Mobileye, a subsidiary of Intel specializing in self-driving technology, is partnering with venture-backed startup Udelv to deliver 35,000 autonomous delivery vehicles by 2028. 

"This partnership with Mobileye is literally a revolution in the industry," Daniel Laury, CEO and co-founder of Udelv, told Cheddar. "It's the first of its kind in the autonomous delivery world." 

Udelv's autonomous vehicle, dubbed the Transporter, will employ Mobileye's vision-sensing technology to improve features such as pedestrian and cyclist detection and collision warning. 

Laury said the Transporter will be outfitted to transport 80 percent of last-mile deliveries, from small items such as pharmaceuticals to bags of groceries and large auto parts.

The vehicle features "adaptive shelving" allowing an operator to add or remove shelves depending on the size of the items being delivered. The car also uses automated software to open on specific shelves within the van designated for each package.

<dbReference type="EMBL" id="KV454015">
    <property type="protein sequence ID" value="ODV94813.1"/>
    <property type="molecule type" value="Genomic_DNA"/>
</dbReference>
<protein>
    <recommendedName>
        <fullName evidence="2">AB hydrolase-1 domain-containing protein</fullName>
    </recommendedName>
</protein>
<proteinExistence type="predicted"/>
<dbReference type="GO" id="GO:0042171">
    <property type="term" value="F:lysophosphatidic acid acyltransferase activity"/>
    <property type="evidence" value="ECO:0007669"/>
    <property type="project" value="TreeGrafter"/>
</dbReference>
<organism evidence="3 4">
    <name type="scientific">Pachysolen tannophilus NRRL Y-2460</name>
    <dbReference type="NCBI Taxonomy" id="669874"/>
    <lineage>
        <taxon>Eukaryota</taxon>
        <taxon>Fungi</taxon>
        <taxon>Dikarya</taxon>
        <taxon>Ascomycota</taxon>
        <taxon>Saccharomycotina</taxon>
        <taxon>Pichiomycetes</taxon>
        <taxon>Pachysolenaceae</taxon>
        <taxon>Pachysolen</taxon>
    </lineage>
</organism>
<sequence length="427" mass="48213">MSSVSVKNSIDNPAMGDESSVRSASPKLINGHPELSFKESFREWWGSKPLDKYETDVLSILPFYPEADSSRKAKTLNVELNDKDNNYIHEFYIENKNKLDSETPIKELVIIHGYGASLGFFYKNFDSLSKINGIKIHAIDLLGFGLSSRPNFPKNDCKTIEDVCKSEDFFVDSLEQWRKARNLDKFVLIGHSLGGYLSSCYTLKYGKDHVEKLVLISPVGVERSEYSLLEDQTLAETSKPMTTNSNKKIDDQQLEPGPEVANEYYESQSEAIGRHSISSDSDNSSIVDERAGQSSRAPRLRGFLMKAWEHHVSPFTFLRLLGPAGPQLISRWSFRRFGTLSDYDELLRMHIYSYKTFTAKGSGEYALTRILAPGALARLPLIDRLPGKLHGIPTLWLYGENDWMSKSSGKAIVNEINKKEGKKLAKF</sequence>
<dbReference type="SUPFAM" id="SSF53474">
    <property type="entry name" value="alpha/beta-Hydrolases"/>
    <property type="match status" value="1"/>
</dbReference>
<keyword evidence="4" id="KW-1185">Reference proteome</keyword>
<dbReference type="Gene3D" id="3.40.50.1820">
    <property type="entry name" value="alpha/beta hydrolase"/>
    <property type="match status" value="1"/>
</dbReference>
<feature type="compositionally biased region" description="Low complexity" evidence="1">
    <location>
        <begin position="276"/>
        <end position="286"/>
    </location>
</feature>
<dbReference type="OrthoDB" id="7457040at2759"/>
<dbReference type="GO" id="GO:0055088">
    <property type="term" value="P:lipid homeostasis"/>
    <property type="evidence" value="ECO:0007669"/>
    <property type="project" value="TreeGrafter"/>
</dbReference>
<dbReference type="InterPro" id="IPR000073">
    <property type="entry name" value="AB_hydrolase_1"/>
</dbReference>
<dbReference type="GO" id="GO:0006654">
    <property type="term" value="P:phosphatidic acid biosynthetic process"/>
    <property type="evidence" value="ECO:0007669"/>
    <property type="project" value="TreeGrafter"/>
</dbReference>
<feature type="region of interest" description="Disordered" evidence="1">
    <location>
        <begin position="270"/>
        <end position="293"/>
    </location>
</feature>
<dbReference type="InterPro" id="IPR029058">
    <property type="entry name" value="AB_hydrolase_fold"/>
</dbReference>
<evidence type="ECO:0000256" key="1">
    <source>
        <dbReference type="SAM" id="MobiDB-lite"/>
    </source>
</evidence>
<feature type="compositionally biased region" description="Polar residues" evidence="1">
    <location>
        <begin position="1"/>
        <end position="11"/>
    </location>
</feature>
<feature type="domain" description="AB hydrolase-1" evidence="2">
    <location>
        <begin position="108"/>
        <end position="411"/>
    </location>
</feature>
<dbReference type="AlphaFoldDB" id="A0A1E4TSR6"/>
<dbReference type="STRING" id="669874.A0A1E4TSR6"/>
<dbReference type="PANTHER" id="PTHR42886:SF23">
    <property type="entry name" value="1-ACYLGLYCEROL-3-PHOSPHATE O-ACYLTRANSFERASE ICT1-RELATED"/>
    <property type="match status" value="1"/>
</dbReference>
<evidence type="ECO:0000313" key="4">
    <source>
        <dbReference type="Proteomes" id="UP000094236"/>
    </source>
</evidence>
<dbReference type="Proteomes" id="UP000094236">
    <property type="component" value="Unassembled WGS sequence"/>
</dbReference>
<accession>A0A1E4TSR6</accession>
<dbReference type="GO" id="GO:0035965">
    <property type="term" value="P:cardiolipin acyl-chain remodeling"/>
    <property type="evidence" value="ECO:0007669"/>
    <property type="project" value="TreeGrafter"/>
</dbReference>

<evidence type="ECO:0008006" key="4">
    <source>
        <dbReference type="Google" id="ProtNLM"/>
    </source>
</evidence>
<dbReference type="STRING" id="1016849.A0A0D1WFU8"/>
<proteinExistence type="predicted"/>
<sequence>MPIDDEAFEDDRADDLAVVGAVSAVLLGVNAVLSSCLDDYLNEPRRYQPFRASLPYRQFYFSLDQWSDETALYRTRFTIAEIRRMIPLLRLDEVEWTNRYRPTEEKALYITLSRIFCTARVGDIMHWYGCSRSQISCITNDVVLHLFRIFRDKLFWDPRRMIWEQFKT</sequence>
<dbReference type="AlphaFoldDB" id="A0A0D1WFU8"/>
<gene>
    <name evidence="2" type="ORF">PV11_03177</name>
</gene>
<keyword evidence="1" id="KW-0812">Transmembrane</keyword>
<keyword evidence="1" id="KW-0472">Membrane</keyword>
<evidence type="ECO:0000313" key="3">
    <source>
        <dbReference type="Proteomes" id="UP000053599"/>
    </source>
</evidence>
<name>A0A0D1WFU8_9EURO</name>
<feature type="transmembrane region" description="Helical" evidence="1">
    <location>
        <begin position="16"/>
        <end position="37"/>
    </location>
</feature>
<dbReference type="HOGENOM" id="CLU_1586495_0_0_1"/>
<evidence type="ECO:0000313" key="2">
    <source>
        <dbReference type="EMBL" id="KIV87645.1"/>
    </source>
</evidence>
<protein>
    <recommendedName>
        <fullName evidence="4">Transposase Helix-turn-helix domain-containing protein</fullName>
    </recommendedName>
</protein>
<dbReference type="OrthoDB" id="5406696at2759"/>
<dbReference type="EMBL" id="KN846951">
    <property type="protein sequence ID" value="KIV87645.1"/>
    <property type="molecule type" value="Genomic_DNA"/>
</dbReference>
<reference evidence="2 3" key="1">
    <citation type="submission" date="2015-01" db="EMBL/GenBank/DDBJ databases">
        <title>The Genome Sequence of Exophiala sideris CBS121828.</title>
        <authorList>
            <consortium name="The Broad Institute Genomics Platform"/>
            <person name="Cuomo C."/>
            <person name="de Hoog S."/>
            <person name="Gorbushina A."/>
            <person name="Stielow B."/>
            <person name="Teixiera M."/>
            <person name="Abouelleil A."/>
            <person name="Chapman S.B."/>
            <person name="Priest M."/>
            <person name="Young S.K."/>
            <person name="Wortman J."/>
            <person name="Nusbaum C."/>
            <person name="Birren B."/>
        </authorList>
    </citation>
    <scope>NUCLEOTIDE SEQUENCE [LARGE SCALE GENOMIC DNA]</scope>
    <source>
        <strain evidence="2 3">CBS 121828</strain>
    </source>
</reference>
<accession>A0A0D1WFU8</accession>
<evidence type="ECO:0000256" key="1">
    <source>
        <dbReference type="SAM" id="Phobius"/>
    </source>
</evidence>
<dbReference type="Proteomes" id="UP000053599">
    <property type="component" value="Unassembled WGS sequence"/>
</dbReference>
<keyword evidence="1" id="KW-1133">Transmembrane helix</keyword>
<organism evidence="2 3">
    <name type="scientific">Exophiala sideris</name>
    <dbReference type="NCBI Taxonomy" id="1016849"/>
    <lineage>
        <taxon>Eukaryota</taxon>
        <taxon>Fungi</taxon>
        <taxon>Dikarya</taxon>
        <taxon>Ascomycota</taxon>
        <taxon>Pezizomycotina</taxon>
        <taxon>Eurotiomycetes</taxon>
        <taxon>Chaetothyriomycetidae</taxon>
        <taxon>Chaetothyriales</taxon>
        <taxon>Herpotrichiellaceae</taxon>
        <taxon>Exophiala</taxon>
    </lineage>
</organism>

Laury explained that last-mile deliveries make up 53 percent of the cost of logistics, with drivers on average making up 65 percent of that amount.

"By removing the driver, you're going to be generating billions in savings through the industry in general," he said.   

This is where "Mobileye Drive" comes in. The self-driving system offers a full technology stack, including vast map coverage of North America, for Udelv to integrate into its Transporters.  

Donlen, one of the largest commercial fleets in the U.S., has already pre-ordered 1,000 Udelve Transporters.

"Our deal with Udelv is significant for its size, scope and rapid deployment timeline, demonstrating our ability to deliver Mobileye Drive for commercial use now and in volume," said Mobileye President and CEO Amnon Shashua in a release. "COVID-19 has accelerated demand for autonomous goods delivery, and we are delighted to partner with Udelv to address this demand in the near term."

Transporters are set to start hitting streets in 2023.

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